Sheba has planted about 50 boxes and prefers to do themed letterboxes. She created a four box series called “Into the Woods” that is based on the Stephen Sondheim musical. The boxes are all hidden in the area of the Brandywine Creek State Park.

Sheba is admired among letterboxers for her intricate, hand-carved stamps. “For me,” she said, “the stamp encapsulates the experience. I appreciate the artistry.”

For Sheba, letterboxing is all about the moment when you’ve correctly deciphered the clues and have found the hidden treasure.

Good clues give you the Ah Ha! moment,” she said. Often boxes have been hidden in a location long enough that landmarks or terrain shift.

“Pirates didn’t go back and alter their treasure maps,” Sheba explained, “so sometimes you have to really work and take into account that something might have changed or moved.”

On both registry websites, finders can note if a box was found or if an attempt failed. Atlas Quest is more user-friendly and allows finders to comments on boxes. Box owners can be alerted if their letterbox needs attention or certain clues no longer apply.

Planters and finders both benefit from the feedback. Each letterbox has stats that tell you approximate hiking distance and degree of difficulty, as well as other pertinent info. You can also see when it was last found or if the box has gone missing. Boxes are sitting out in nature, so you have to contend with animal and human interference as well as changing landscapes.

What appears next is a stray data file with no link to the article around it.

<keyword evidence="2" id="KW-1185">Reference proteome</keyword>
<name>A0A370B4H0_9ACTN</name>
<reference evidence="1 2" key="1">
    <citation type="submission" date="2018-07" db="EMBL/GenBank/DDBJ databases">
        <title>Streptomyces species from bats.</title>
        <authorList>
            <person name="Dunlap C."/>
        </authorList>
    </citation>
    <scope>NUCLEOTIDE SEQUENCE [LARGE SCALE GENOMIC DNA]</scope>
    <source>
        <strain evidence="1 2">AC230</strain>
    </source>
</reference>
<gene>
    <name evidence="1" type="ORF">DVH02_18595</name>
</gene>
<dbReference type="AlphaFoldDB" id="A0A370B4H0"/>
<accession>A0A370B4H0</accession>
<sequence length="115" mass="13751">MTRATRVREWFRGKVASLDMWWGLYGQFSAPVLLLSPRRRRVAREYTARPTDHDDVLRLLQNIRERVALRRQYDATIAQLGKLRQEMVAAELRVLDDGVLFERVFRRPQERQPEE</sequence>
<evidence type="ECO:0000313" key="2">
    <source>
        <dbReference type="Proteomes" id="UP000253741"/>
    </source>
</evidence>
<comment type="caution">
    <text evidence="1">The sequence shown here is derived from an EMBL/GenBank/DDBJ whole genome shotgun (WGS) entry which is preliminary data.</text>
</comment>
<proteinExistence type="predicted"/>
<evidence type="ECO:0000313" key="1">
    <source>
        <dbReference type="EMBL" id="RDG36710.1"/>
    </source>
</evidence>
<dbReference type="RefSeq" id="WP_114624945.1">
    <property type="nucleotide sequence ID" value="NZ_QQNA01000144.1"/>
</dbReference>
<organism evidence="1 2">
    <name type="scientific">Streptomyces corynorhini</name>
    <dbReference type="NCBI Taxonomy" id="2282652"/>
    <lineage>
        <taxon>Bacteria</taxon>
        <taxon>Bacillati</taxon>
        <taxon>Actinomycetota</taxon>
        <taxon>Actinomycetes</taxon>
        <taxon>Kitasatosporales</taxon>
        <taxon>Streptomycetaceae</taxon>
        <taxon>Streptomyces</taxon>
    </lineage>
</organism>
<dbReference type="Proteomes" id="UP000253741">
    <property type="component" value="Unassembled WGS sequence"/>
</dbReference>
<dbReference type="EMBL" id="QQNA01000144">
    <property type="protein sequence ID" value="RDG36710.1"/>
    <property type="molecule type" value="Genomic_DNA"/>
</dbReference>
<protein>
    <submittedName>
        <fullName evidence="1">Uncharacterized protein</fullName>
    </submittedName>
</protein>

On a recent weekend, Sheba hiked out to check her Into the Woods series of boxes. Letterbox owners need to periodically check their boxes to make sure they haven’t been damaged, relocated or removed. In one of her boxes, Sheba found a “hitchhiker,” which is a mini–letterbox that has been left inside a regular letterbox. It contains a small stamp and journal, and travels by moving from box to box.

Looking at this hitchhiker journal she could see that it originated in Virginia, then migrated north, visiting letterboxes in Roanoke, W.Va., and Gettysburg, Pa. It made a few more stops before showing up in her box in Delaware. Sheba removed the little wandering box, and after marking the logbook, she will place it in another letterbox at a different location so it can continue its journey.

The letterbox community is close-knit, and gatherings are held so the boxers can meet in person. There are annual convention-type gatherings and small local get-togethers where fellow boxers can exchange stamps and participate in special hunts.

Letterboxing brings together a diverse group of people through a shared love of puzzles and treasure hunting. There are many boxes hidden in the Wilmington area, and also throughout the state. Letterboxes in our area can be found in Valley Garden Park, Ashland Nature Center, Rockford Park, and Tweeds Park in Hockessin. You can easily make a day of letterboxing; and many boxes are out there just waiting to be discovered.

Sheba has found more than 1,300 letterboxes, and when asked which is her favorite, she smiled and said, “the next one."